‘Holding the Hand of Jesus’
‘Holding the Hand of Jesus’

More from our Interview with Robert Coleman

By Michael C. Mack

Christian Standard interviewed Robert Coleman for our feature article in the August 2019 issue. Some material didn’t find a place in the print/digital magazine, but we felt it was too good not to share.

How Coleman Came to Christ

After high school, Coleman attended Southwestern University in Georgetown, Texas, where he had an athletic scholarship.

One day, Coleman says, a guy on the football team asked him what he was going to do when he graduated—a question he hadn’t given much thought to before. He responded, “Well, you can’t tell. I might be a lawyer; I might even be a preacher.” Coleman chuckles, more with his eyes than his voice. “Sometimes you say something that’s a prophecy and don’t realize it. One of the guys heard that and invited me to his little country church to preach.” Coleman says he feels sorry for the people of that church, because, though he had grown up in the church, he had never accepted Jesus as his Savior and Lord of his life. He preached out of some theological books he read.

Soon after, in 1947, he was asked to preach every other night at a youth revival in Temple, Texas. As the various speakers gathered together before the event, praying together for God’s blessings and for people to respond, Coleman says he was convicted of his own need for God’s grace. “And it’s affected everything since. The change was obvious not only to me but everyone on campus.

“I’m sympathetic with people who have grown up in a church but never heard the gospel! There are millions of them like that in America, and I was one of them.”

The Bible

Coleman shows me his Bible, obviously old and well-worn. Tape around the outside binding holds it together. He tells me a missionary gave him a new Bible, but he left it out in the rain and a dog ate a corner off of it, but he wants to find someone to put a new cover on it. He always keeps his Bible in front of him when he teaches and preaches, and “I sometimes just reach down and hold it, because when I hold the Bible, I feel like I’m holding the hand of Jesus.” As we talk, he holds his Bible close to his heart, but now he raises it above his head. “This is the book that told me about Jesus. And he said, ‘You search the Scriptures; they testify about me. We never learn too much from this book. And it gets sweeter as we get older. I keep finding things I didn’t see before.”

Revelation

When I ask Coleman to share his thoughts on Heaven, he teaches me what he has taught his students for many years about the seraphim, the white-robed elders, the 12 patriarchs and 12 apostles, the myriads of angels, all of creation, every continent, every tribe, every kindred, every people, all praising the Lamb who sits on the throne.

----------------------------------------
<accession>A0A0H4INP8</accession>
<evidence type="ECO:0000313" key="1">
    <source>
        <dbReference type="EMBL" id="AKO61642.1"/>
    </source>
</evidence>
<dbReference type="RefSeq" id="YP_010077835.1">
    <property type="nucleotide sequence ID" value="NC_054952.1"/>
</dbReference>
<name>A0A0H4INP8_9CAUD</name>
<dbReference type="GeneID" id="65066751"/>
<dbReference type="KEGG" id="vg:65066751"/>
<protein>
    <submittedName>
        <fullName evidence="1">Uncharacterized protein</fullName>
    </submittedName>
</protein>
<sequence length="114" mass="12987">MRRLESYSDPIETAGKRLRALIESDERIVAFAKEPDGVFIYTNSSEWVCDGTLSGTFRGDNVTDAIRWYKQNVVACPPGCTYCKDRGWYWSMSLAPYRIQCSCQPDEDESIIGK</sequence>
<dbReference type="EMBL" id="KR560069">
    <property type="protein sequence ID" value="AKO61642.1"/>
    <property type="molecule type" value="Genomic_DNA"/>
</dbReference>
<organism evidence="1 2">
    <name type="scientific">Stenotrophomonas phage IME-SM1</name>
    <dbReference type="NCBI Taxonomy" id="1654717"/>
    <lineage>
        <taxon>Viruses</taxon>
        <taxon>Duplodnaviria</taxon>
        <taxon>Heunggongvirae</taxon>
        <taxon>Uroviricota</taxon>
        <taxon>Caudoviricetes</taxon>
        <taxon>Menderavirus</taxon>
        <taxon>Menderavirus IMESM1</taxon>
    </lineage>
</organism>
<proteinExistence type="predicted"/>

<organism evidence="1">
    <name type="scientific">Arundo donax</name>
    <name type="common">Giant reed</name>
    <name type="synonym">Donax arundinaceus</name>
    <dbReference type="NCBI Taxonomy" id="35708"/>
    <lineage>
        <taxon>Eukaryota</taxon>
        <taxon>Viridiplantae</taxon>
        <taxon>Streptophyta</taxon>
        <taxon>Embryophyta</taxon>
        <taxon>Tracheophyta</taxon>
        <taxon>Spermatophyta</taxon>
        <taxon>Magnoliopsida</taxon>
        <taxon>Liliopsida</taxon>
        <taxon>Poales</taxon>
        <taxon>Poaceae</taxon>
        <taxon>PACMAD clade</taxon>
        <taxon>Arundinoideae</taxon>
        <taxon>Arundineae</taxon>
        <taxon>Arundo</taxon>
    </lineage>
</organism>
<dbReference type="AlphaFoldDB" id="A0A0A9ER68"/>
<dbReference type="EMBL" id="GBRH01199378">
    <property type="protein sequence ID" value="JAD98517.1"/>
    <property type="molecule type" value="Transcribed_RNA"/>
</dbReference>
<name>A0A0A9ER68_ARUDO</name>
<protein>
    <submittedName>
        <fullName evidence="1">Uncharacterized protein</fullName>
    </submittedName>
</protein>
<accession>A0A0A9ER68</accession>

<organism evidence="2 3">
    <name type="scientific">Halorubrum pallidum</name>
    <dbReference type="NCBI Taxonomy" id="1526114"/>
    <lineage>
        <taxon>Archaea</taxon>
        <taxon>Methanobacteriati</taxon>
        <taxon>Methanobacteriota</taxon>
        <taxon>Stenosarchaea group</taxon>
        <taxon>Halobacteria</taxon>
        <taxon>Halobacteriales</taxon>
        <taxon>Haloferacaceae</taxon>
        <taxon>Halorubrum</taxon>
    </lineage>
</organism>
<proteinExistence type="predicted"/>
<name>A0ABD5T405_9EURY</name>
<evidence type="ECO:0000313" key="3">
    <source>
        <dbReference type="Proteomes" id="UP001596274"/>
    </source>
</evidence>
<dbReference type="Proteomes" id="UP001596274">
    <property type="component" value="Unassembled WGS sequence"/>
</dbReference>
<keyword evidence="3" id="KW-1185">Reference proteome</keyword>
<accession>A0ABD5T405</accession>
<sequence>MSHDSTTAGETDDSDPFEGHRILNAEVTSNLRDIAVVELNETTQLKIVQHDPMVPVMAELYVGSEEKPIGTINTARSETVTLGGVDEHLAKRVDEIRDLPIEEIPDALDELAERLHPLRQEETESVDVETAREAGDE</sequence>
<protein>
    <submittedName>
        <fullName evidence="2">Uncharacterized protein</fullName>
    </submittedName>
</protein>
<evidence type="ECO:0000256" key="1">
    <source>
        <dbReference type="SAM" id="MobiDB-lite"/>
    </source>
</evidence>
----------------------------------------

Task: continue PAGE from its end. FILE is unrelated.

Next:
His voice sometimes trembles as he speaks about Heaven, the cross, the blood, the Lamb that has been slain, the only One who is worthy, the Lord God almighty. “Oh, the beauty of it,” he says as though he’s actually looking at the scene. “Heaven.”

ROBERT COLEMAN

As he speaks from Revelation, it’s not like he’s quoting the Bible, though he is . . . it’s as though he’s seeing a celebration awaiting him. He straightens in his chair, lifts his head, and leans toward me—it’s obvious he doesn’t want me to miss one word of this. His voice that was faltering moments ago is strong; he shifts into preaching mode. He gestures with his hands as he talks, pointing his index finger up toward the heavens and then at me to bring home his point.

He shifts his attention to a deep valley he went through several years ago, a struggle he wondered how he would get through. “The spring in my step was missing,” he says. “There wasn’t any sparkle in my eye. Then I remembered Paul told the church to ‘set your affection on things above where Christ sits at the right hand of God.’

“So I started to focus on the book of Revelation and what was clear. And what is clear is the worship of God on the throne. As the conditions in the world get worse, the intensity of worship increases.” He continues talking about Revelation, worship, the final judgment, and the wedding of the Lamb. He closes his eyes and speaks the words of Revelation 19 as if he’s envisioning this wedding feast. He refers to a book he wrote years ago on the topic: Songs of Heaven, which has been republished with the title, Singing with the Angels.

“One thing is certain,” he says, “We will be looking at him who sits on the throne and our intention will be to give glory to him who is worthy.” Coleman has been speaking of Heaven with a reverent tone for several minutes, but his voice now escalates as he once again leans forward. “The chief aim of man is to glorify God and enjoy him forever!” he shouts, and I wonder if his neighbors can hear him. “That’s the reason for existence! The only purpose for breathing in this world is to give glory to God. And nothing will finally remain unless it gives that glory to him who is worthy.” I can’t help but respond with an Amen. I’ve forgotten this is an interview; it feels more like an old-time revival meeting now. “Everything now focuses on God, who is worthy of our praise forever.

“So it comes down to worship, doesn’t it? It comes down to the realization that we were made from the beginning to be with God. So, he made us in his own image so he can enjoy fellowship with us forever, he gave us a mind so we can know him, he gave us a will so we can love him. Love is a choice. Love, of course, encompasses even the suffering. It encompasses the cross. And that’s what makes it so beautiful. . . . There’s no exhaustion of how great a God we serve.”

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